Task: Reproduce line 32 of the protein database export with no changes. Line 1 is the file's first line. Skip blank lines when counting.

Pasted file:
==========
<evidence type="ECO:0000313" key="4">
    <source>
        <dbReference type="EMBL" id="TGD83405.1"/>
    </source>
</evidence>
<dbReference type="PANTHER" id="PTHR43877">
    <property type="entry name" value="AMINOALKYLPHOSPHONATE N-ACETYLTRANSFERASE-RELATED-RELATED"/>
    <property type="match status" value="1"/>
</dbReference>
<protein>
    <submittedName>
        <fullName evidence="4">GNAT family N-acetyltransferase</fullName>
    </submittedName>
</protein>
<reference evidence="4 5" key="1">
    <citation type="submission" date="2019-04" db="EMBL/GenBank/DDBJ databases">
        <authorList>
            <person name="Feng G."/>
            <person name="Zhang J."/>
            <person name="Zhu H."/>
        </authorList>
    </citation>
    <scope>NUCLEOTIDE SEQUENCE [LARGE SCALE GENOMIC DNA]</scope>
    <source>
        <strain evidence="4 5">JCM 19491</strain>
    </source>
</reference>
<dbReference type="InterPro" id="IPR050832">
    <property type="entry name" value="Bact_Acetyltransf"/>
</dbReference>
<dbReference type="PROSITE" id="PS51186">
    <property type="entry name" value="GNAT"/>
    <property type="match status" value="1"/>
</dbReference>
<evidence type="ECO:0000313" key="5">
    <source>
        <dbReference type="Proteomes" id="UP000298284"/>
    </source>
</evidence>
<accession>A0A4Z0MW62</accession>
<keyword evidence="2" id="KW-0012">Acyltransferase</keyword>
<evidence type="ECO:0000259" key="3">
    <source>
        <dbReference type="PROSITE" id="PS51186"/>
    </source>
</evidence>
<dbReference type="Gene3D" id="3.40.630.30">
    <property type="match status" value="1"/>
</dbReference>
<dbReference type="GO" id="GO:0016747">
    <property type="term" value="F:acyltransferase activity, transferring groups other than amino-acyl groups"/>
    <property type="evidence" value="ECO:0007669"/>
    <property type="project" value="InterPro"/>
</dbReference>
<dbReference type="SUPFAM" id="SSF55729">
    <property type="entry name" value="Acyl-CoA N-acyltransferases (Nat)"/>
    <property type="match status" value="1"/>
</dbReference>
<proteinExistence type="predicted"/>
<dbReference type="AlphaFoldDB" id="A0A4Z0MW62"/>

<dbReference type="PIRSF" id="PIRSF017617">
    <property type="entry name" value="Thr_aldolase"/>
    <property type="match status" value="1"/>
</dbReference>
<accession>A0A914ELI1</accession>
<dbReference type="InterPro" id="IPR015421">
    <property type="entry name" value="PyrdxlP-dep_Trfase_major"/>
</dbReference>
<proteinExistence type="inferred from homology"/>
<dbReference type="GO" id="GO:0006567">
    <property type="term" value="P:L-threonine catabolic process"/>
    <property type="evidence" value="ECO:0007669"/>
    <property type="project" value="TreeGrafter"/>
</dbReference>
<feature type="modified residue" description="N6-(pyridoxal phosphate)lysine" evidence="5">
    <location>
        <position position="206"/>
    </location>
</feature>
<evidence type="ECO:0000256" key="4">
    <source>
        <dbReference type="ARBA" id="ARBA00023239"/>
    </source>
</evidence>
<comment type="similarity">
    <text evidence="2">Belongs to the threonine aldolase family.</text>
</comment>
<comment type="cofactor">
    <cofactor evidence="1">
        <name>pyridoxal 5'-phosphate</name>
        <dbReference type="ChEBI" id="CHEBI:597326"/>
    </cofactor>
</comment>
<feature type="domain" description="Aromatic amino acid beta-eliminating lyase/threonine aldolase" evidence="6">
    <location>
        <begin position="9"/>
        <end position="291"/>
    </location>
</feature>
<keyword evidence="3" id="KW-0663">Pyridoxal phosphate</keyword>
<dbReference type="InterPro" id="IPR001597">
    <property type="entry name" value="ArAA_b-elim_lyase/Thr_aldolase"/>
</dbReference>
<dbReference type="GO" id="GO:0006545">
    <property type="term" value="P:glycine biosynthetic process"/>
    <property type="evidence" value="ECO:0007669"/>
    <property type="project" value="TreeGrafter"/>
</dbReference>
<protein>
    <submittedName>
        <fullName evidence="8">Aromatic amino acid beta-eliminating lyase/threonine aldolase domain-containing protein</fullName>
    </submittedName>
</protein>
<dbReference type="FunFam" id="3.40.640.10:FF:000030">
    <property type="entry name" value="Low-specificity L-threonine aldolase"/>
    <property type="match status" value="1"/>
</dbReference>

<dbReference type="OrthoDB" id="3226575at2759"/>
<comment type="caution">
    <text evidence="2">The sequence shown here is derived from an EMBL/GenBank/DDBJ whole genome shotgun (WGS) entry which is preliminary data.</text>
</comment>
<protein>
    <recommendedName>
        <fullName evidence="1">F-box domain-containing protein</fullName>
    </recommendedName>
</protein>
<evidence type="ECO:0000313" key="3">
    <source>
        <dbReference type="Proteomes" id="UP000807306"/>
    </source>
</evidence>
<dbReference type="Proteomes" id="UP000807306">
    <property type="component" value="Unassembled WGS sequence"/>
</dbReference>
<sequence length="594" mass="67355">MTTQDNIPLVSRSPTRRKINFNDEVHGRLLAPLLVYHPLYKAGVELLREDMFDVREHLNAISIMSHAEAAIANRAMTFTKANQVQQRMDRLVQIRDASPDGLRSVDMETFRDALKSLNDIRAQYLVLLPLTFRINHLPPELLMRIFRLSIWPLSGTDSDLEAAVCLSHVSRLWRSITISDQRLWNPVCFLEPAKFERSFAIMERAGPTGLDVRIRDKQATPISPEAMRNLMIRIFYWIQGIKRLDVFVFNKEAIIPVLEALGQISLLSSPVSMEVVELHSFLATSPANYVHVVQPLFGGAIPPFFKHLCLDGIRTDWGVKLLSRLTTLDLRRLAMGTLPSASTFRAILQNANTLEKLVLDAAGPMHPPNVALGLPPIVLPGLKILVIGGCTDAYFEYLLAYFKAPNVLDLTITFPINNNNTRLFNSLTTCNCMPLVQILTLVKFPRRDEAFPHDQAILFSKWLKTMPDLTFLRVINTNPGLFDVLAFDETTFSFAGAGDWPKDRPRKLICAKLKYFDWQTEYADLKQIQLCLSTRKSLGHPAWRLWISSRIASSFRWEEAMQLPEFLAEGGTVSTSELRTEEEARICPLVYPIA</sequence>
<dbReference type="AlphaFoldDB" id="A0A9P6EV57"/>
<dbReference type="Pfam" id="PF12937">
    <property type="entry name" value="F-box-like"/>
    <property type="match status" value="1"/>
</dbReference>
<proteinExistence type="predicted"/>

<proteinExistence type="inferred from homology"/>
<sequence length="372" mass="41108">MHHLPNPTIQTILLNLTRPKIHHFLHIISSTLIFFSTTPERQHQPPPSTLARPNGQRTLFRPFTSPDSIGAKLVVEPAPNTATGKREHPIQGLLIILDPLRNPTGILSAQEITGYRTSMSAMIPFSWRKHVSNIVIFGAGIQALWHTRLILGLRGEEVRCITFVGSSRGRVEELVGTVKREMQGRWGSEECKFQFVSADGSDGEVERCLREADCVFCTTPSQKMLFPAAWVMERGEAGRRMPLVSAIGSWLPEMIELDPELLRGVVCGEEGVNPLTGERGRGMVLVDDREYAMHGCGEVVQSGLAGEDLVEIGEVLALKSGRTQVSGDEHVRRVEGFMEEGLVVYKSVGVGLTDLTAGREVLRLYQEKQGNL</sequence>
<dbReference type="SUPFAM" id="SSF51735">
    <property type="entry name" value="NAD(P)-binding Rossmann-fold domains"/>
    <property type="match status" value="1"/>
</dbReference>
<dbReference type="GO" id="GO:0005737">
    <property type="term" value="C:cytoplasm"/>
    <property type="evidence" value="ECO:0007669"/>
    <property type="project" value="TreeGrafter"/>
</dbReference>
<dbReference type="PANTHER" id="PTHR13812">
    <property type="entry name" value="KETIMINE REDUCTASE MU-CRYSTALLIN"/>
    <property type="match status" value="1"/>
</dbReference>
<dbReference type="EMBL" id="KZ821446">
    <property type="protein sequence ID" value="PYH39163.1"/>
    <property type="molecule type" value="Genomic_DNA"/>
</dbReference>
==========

    <property type="entry name" value="GNAT"/>